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Talking Headways Podcast: Competing with Car Ownership

This week we’re joined by the head of Zipcar, Angelo Adams! We talk about how Zipcar gets parking spaces, how they find customers, the benefits of car sharing and how the company’s biggest competitor is car ownership.

If you prefer to read all about it, click here for the unedited transcript. An edited transcript is below the player:

Jeff Wood: What geography works best for Zipcar? Does it work best in cities? Does it work best next to multifamily buildings? Can you use it in rural areas? I’m curious what the geography is that works best for a shared car system.

Angelo Adams
Angelo Adams

Angelo Adams: Our geography is where we have condensed communities, right? So our prime locations are inner cities. So you think about D.C., Chicago, New York, San Francisco, all of those are some of our, our top cities. And when you think about colleges and universities, we’re on college and university campuses, you know, again, condensed environments. The last area where we target is we’re doing some B2B work. So where you have hubs of a campus, almost like a college campus of a business, we’ve done a ton of work in the B2B space as well.

Jeff Wood: That makes a lot of sense. New York just announced that it will add more car sharing spaces around the city, and many of those are going to Zipcars. How does that process work for like choosing a space where you would allocate a vehicle or working with the city to figure out which spaces are the best ones for putting cars?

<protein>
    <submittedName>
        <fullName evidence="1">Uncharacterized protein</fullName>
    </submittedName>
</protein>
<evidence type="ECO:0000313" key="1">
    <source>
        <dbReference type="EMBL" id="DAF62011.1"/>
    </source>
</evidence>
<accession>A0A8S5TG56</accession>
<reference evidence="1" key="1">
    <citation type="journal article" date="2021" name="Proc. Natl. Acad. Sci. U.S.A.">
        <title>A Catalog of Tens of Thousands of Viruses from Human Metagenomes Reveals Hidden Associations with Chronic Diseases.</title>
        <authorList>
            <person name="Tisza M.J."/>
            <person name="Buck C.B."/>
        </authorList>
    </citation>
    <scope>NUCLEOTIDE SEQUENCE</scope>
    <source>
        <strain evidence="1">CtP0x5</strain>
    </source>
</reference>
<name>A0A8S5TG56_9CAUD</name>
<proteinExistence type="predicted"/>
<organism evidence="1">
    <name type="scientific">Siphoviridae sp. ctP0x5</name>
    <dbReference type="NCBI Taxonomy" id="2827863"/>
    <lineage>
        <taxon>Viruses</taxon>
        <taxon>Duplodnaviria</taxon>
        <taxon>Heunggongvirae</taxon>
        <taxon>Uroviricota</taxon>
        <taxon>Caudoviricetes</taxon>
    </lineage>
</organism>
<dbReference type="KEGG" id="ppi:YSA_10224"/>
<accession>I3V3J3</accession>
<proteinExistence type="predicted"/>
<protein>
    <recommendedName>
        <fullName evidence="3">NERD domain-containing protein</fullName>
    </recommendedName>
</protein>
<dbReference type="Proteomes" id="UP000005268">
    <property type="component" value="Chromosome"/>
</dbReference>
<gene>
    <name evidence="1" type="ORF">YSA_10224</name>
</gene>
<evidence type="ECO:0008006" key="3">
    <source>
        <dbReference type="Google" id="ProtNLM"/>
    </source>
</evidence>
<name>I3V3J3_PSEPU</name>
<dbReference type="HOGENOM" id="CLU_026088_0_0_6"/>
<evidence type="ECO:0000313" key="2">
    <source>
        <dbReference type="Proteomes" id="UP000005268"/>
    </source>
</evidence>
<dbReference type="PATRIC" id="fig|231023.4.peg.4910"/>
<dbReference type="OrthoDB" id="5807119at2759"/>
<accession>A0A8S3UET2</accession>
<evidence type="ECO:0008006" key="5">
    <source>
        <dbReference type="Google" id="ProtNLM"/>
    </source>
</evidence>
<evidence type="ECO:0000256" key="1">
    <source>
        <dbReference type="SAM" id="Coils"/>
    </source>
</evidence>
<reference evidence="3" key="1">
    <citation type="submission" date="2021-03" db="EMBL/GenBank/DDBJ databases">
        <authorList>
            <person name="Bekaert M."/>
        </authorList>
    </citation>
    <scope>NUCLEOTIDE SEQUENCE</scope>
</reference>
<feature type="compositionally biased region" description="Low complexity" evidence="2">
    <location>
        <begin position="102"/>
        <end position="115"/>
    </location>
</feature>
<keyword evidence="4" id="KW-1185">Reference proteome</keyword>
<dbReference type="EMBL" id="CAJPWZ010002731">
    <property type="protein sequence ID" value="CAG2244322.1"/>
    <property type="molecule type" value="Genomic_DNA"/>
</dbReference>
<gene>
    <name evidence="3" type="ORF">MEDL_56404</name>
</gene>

Angelo Adams: We have a great public partners team that goes out and talks to towns and communities, getting ideas on where these vehicles should be placed. And then we have a proprietary model where we can look and say, "OK, here’s where we’re seeing demand, right?" Because sometimes we see demand being searched, even though we may not have vehicles in that area. So, we have a model that says, "Based on the demand and based on where the partners would like the vehicles, here’s the optimal, ideal place for us to position that vehicle." And so, we’ve worked with, in a sense of New York, right? We’ve worked with these partners to identify the spaces, the areas, and then also the, the vehicles that we put in those locations.

And it was a back and forth, you know, we’ve asked for a lot more spaces in certain areas, right? And if you look at areas that are underserved, right? We have a higher percentage of our vehicles in underserved areas than the actual city. Like it was the minimum baseline we have to have 25 percent. Well, in areas like New York, we have a much higher percentage of our vehicles in underserved communities.

Jeff Wood: Do you all pay fees for those spaces? For those spots?

Angelo Adams: We do. We pay fees for those spaces as well as any ones obviously that’s parked in the garages. It’s typically at a reduced rate from the garages, which allows us to better serve the underserved communities. Not only that, but we also oftentimes, particularly with the New York City Housing Authority, we actually provide a discounted membership. So, the reduced parking expense allows us to better serve them, also provide reduced pricing to our members.

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